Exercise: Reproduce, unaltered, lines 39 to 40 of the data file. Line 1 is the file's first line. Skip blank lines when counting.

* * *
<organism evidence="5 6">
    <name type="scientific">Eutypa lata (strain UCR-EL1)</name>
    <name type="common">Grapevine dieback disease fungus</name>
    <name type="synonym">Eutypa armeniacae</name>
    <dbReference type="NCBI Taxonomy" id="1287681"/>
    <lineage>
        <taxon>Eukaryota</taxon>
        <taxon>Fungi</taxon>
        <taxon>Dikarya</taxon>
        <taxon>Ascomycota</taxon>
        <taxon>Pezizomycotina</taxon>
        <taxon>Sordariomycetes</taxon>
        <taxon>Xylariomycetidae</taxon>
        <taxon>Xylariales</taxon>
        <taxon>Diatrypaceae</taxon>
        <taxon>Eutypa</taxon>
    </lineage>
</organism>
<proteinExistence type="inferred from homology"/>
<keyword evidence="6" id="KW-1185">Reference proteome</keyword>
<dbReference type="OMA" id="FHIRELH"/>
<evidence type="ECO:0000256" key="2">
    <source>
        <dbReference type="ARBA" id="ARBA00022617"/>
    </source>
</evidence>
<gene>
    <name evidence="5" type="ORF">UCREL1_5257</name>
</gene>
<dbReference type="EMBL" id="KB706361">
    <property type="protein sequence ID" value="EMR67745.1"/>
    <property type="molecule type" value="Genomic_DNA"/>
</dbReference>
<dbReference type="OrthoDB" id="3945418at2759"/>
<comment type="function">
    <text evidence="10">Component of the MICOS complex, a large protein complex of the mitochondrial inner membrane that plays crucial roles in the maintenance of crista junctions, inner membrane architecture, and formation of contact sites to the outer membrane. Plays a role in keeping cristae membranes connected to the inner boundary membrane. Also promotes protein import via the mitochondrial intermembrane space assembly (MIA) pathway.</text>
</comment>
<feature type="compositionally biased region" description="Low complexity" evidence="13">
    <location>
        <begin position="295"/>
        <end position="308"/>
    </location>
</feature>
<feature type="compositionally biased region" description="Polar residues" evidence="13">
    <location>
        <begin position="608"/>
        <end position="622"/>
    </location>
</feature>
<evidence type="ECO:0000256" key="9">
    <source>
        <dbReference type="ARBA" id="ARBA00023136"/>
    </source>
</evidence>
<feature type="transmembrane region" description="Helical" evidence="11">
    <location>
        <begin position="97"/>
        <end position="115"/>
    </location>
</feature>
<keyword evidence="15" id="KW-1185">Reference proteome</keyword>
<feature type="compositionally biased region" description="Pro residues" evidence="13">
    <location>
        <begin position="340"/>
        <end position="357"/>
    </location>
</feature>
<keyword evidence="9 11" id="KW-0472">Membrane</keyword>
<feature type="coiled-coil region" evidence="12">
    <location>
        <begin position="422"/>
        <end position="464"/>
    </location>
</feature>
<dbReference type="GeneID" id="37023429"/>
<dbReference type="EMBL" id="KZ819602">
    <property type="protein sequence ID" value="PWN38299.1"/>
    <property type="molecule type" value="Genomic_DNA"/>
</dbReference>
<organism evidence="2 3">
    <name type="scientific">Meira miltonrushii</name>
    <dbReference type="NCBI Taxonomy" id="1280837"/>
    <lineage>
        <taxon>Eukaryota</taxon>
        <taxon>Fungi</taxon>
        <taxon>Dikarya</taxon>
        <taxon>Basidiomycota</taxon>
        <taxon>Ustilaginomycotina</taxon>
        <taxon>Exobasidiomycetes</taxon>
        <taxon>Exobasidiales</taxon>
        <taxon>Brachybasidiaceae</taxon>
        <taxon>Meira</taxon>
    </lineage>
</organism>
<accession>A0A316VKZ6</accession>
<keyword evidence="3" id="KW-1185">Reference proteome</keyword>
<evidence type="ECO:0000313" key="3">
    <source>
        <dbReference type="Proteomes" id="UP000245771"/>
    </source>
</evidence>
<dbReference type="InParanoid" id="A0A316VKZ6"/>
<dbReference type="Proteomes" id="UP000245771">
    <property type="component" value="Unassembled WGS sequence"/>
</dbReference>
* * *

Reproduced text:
    <location>
        <begin position="295"/>